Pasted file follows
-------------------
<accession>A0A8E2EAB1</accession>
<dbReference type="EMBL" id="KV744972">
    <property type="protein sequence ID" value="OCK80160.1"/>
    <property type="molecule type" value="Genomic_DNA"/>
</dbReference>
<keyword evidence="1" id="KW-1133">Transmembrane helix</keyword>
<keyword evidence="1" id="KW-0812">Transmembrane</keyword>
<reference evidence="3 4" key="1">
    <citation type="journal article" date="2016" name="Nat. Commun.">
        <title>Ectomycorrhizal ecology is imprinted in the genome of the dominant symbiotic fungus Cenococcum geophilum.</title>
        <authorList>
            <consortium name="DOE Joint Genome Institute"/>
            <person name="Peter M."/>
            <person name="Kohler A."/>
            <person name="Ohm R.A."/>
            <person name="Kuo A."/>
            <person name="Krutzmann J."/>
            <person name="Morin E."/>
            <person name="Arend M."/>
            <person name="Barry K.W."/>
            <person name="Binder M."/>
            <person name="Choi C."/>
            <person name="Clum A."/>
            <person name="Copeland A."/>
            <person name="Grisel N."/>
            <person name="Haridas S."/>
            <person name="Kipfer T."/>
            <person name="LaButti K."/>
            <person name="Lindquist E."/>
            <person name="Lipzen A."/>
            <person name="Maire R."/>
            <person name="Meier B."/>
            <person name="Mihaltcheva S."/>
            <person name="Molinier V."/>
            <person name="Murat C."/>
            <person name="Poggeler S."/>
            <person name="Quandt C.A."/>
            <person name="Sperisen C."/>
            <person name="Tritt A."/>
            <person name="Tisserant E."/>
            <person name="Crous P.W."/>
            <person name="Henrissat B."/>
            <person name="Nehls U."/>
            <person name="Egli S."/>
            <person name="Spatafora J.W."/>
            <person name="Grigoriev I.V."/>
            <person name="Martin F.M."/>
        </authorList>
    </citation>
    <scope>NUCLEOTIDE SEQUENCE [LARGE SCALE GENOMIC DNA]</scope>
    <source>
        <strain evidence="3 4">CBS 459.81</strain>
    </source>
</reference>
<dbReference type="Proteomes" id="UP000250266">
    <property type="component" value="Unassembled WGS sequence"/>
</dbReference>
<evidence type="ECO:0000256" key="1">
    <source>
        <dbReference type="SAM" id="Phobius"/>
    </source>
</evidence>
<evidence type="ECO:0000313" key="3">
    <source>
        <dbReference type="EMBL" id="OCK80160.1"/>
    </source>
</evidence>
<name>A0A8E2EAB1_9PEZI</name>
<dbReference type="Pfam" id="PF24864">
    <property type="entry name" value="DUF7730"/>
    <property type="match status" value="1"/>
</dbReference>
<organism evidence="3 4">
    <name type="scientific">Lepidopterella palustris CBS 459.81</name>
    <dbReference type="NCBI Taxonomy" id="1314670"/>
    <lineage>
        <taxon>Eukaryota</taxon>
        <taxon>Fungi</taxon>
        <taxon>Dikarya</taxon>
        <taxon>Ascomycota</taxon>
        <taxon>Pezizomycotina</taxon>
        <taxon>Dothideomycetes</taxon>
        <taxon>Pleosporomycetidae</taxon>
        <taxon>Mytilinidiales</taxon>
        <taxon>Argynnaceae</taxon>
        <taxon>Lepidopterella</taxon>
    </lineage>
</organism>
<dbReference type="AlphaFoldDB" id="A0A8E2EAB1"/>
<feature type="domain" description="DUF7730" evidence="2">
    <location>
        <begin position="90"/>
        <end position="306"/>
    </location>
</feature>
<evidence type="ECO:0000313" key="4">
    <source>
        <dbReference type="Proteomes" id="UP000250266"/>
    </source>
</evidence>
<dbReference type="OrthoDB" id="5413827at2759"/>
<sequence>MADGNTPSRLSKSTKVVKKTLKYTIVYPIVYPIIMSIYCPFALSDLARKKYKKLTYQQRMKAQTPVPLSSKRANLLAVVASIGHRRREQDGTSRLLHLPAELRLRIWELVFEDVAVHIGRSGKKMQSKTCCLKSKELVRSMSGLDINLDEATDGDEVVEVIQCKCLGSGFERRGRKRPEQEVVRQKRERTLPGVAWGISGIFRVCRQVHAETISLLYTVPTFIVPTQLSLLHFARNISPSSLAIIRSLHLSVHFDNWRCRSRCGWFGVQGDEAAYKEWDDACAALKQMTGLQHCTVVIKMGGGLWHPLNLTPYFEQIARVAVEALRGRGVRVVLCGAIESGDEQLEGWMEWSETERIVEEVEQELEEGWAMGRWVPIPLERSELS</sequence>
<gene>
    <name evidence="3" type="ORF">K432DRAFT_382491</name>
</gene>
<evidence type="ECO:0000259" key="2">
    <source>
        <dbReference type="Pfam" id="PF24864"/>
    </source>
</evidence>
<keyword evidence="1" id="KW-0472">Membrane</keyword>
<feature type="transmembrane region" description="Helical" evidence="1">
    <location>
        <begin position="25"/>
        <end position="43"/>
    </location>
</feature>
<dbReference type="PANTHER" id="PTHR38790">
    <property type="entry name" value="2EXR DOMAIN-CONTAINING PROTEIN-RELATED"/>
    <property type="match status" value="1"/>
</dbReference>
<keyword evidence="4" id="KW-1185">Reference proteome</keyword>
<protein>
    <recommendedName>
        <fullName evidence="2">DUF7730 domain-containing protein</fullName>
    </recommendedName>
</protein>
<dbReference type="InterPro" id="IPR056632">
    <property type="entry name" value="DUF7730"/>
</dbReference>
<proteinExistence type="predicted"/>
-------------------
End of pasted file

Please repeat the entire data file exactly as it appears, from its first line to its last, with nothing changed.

<accession>A0A8E2EAB1</accession>
<dbReference type="EMBL" id="KV744972">
    <property type="protein sequence ID" value="OCK80160.1"/>
    <property type="molecule type" value="Genomic_DNA"/>
</dbReference>
<keyword evidence="1" id="KW-1133">Transmembrane helix</keyword>
<keyword evidence="1" id="KW-0812">Transmembrane</keyword>
<reference evidence="3 4" key="1">
    <citation type="journal article" date="2016" name="Nat. Commun.">
        <title>Ectomycorrhizal ecology is imprinted in the genome of the dominant symbiotic fungus Cenococcum geophilum.</title>
        <authorList>
            <consortium name="DOE Joint Genome Institute"/>
            <person name="Peter M."/>
            <person name="Kohler A."/>
            <person name="Ohm R.A."/>
            <person name="Kuo A."/>
            <person name="Krutzmann J."/>
            <person name="Morin E."/>
            <person name="Arend M."/>
            <person name="Barry K.W."/>
            <person name="Binder M."/>
            <person name="Choi C."/>
            <person name="Clum A."/>
            <person name="Copeland A."/>
            <person name="Grisel N."/>
            <person name="Haridas S."/>
            <person name="Kipfer T."/>
            <person name="LaButti K."/>
            <person name="Lindquist E."/>
            <person name="Lipzen A."/>
            <person name="Maire R."/>
            <person name="Meier B."/>
            <person name="Mihaltcheva S."/>
            <person name="Molinier V."/>
            <person name="Murat C."/>
            <person name="Poggeler S."/>
            <person name="Quandt C.A."/>
            <person name="Sperisen C."/>
            <person name="Tritt A."/>
            <person name="Tisserant E."/>
            <person name="Crous P.W."/>
            <person name="Henrissat B."/>
            <person name="Nehls U."/>
            <person name="Egli S."/>
            <person name="Spatafora J.W."/>
            <person name="Grigoriev I.V."/>
            <person name="Martin F.M."/>
        </authorList>
    </citation>
    <scope>NUCLEOTIDE SEQUENCE [LARGE SCALE GENOMIC DNA]</scope>
    <source>
        <strain evidence="3 4">CBS 459.81</strain>
    </source>
</reference>
<dbReference type="Proteomes" id="UP000250266">
    <property type="component" value="Unassembled WGS sequence"/>
</dbReference>
<evidence type="ECO:0000256" key="1">
    <source>
        <dbReference type="SAM" id="Phobius"/>
    </source>
</evidence>
<evidence type="ECO:0000313" key="3">
    <source>
        <dbReference type="EMBL" id="OCK80160.1"/>
    </source>
</evidence>
<name>A0A8E2EAB1_9PEZI</name>
<dbReference type="Pfam" id="PF24864">
    <property type="entry name" value="DUF7730"/>
    <property type="match status" value="1"/>
</dbReference>
<organism evidence="3 4">
    <name type="scientific">Lepidopterella palustris CBS 459.81</name>
    <dbReference type="NCBI Taxonomy" id="1314670"/>
    <lineage>
        <taxon>Eukaryota</taxon>
        <taxon>Fungi</taxon>
        <taxon>Dikarya</taxon>
        <taxon>Ascomycota</taxon>
        <taxon>Pezizomycotina</taxon>
        <taxon>Dothideomycetes</taxon>
        <taxon>Pleosporomycetidae</taxon>
        <taxon>Mytilinidiales</taxon>
        <taxon>Argynnaceae</taxon>
        <taxon>Lepidopterella</taxon>
    </lineage>
</organism>
<dbReference type="AlphaFoldDB" id="A0A8E2EAB1"/>
<feature type="domain" description="DUF7730" evidence="2">
    <location>
        <begin position="90"/>
        <end position="306"/>
    </location>
</feature>
<evidence type="ECO:0000313" key="4">
    <source>
        <dbReference type="Proteomes" id="UP000250266"/>
    </source>
</evidence>
<dbReference type="OrthoDB" id="5413827at2759"/>
<sequence>MADGNTPSRLSKSTKVVKKTLKYTIVYPIVYPIIMSIYCPFALSDLARKKYKKLTYQQRMKAQTPVPLSSKRANLLAVVASIGHRRREQDGTSRLLHLPAELRLRIWELVFEDVAVHIGRSGKKMQSKTCCLKSKELVRSMSGLDINLDEATDGDEVVEVIQCKCLGSGFERRGRKRPEQEVVRQKRERTLPGVAWGISGIFRVCRQVHAETISLLYTVPTFIVPTQLSLLHFARNISPSSLAIIRSLHLSVHFDNWRCRSRCGWFGVQGDEAAYKEWDDACAALKQMTGLQHCTVVIKMGGGLWHPLNLTPYFEQIARVAVEALRGRGVRVVLCGAIESGDEQLEGWMEWSETERIVEEVEQELEEGWAMGRWVPIPLERSELS</sequence>
<gene>
    <name evidence="3" type="ORF">K432DRAFT_382491</name>
</gene>
<evidence type="ECO:0000259" key="2">
    <source>
        <dbReference type="Pfam" id="PF24864"/>
    </source>
</evidence>
<keyword evidence="1" id="KW-0472">Membrane</keyword>
<feature type="transmembrane region" description="Helical" evidence="1">
    <location>
        <begin position="25"/>
        <end position="43"/>
    </location>
</feature>
<dbReference type="PANTHER" id="PTHR38790">
    <property type="entry name" value="2EXR DOMAIN-CONTAINING PROTEIN-RELATED"/>
    <property type="match status" value="1"/>
</dbReference>
<keyword evidence="4" id="KW-1185">Reference proteome</keyword>
<protein>
    <recommendedName>
        <fullName evidence="2">DUF7730 domain-containing protein</fullName>
    </recommendedName>
</protein>
<dbReference type="InterPro" id="IPR056632">
    <property type="entry name" value="DUF7730"/>
</dbReference>
<proteinExistence type="predicted"/>